There is no shortage of pet-friendly accommodations, and competition across the nation is getting stiff. Consequently, hotels and B&B's are going the extra mile to offer doggie guests a doggone good time — not to mention giving cats a little feline fun.
“The best way to gauge an establishment’s pet policy is to determine whether they just tolerate pets or welcome them. That’s the key difference,” says Chris Kingsley from petswelcome.com. “And while their attitude will be obvious on arrival, travelers need to know beforehand. There’s no better way than broaching the subject outright when shopping for reservations.
“Obviously all vacationers appreciate a nice, spacious room with a great view and all kinds of facilities,” Kingsley says. But for travelers with pets, a large grassy area where they can walk their dog or cat takes precedence over premium channels, on-demand movies and video games. “Other priorities include a pet fee that doesn’t exceed $25 and a pet-sitting service allowing them the flexibility to go out alone.”
Other important factors to consider are the hotel staff's attitude toward pets and their knowledge of the locale's amenities.
The biggest turn-off, Kingsley says, is being assigned a smoking room because of a pet.
“Once travelers know all these prerequisites will be met, and on arrival that they will not be treated like second-class citizens, then they start taking their own personal requirements into consideration.”
I made several phone calls to various hotel chains, boutique hotels, inns and B&Bs around the country to test this direct approach.
Central reservations for the corporate-owned La Quinta Inns had all the relevant pet information on hand. There was no hesitation or double-checking needed — you may bring two pets, there are no size restrictions and all pets stay free. The only request was that they are “reasonably behaved.”
“When people call and ask about our pet restrictions, they always sound amazed to discover that we don’t have any,” says Heather Cowan, manager of Deerfield Lodge, which neighbors the Heavenly Ski resort in South Lake Tahoe, Calif.
“Most of our guests bring pets. All our rooms access an inside courtyard and it's fun to see our doggie guests of all shapes and sizes out there playing in the snow.”
During a recent snowfall, the hotel staff built an igloo for the dogs to run through.
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“The only downside in winter is that with all the snow, [pets] tend to bury their toys and then can’t find them!” says Cowan. “But many of our guests come year-round, so we dig them out once the snow has melted and return them at a later date.”
Because there’s great camaraderie among pet people, they are always keen to share travel hints and tips with others, and Web sites like Kingsley’s encourage this exchange of ideas.
“We even had a place on the site where travelers can nominate their favorite hotels,” he confirms.
One hotel that is ranked highly by pet travelers is The Inn By The Sea in Cape Elizabeth, Maine.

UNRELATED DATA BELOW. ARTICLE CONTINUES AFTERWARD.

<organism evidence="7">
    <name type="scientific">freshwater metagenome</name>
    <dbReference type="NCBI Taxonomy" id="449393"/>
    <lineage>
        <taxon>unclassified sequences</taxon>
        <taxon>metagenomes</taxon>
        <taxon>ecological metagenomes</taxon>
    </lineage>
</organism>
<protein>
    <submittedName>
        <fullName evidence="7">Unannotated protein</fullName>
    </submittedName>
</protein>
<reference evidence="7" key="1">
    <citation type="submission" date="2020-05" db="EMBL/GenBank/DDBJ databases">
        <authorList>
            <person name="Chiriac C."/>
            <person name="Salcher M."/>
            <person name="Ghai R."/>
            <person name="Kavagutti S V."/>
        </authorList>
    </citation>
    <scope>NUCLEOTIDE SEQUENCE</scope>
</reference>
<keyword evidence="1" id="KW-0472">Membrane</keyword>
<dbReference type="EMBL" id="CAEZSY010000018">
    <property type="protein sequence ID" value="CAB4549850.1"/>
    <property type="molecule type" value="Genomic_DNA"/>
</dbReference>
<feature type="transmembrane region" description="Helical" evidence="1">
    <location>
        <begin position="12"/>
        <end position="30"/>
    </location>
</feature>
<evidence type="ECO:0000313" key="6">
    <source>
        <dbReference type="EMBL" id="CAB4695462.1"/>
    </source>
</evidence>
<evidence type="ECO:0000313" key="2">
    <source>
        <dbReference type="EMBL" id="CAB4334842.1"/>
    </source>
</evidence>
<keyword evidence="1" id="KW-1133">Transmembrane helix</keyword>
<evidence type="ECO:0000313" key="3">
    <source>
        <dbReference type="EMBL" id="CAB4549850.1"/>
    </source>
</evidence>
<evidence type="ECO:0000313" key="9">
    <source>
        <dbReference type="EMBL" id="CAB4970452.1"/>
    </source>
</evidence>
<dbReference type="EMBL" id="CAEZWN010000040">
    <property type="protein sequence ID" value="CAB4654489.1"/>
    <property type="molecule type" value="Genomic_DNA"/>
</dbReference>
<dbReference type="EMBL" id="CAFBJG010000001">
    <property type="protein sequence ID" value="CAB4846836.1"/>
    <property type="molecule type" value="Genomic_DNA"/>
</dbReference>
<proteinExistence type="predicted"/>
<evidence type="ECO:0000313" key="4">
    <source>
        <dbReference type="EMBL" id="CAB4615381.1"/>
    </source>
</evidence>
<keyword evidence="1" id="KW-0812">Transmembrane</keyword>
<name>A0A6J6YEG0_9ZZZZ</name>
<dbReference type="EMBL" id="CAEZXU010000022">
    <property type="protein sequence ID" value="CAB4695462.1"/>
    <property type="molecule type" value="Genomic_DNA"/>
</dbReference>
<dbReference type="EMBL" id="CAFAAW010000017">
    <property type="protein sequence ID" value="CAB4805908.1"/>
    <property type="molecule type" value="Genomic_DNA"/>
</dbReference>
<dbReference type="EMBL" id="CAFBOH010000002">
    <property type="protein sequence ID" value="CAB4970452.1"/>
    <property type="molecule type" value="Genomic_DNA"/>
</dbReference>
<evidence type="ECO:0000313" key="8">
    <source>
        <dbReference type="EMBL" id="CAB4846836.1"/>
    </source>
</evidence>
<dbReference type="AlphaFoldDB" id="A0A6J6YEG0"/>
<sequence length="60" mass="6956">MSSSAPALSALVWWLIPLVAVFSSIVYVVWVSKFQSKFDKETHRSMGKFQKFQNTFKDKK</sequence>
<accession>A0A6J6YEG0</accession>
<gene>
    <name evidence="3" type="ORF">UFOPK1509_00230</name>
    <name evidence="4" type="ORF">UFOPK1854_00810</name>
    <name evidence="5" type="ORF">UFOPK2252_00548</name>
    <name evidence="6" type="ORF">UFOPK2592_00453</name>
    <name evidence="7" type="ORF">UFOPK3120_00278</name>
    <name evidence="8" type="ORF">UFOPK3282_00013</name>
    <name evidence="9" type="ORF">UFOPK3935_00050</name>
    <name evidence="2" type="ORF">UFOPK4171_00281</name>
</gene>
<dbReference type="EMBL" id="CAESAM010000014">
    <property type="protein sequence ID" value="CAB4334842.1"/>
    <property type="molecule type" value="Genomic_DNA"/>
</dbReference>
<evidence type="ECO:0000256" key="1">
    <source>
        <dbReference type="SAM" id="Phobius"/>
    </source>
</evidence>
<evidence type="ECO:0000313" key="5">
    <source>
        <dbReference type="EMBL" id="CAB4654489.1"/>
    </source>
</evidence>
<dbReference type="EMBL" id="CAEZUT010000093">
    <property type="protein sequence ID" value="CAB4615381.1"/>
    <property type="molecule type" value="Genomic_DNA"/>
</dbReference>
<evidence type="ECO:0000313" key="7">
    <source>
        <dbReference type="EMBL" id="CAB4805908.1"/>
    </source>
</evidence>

One guest says:
The four-star property treats dogs like any other hotel guest, and the suites are specially appointed to their needs. The inn is situated in close proximity to four state parks ideal for canine exploring. Apart from water and food dishes, biscuits are on tap, along with outside hoses and towels to wipe down muddy paws. There’s a dog walking service with 24-hour notification, and a special pet menu with items like gourmet chuck burgers, grilled range chicken, sirloin strip steak with potatoes and vegetables — and for dessert, vanilla ice cream or doggie bon bons.
“It’s definitely all about my dogs being made to feel that they are special guests,” says Valentina Bloomfield of Sacramento, Calif.
Bloomfield has three Yorkshire Terriers, and says The Vintage Inn in Yountville, Calif. — in the heart of Napa Valley wine country — tops her list.
“They put together special goody bags for our dogs and make them feel like pampered VIPs (Very Important Pooches). And the hotel’s grounds make a perfect pet playground. Yorkies may be small but they are terriers and love to run!”
The Interlaken Inn on Lake Wononscopomuc in Lakeville, Conn., is another favorite offering pets plenty of open spaces to frolic. Dogs are welcome to be off-leash and swim in the lake before 9 a.m. or after 5 p.m., weather permitting of course!
An added benefit of going online for pet-friendly travel needs is that Web sites do all the research. Some even offer direct booking services, sometimes providing a better rate than when going through more conventional avenues.
This certainly puts a new spin on that postcard you send home — the one that starts with “Wish you were here ...”
Sandy Robins is an award-winning pet lifestyle writer. She is the recent recipient of the Humane Society of the United States' Pets for Life Award. Her work appears in many national and international publications.
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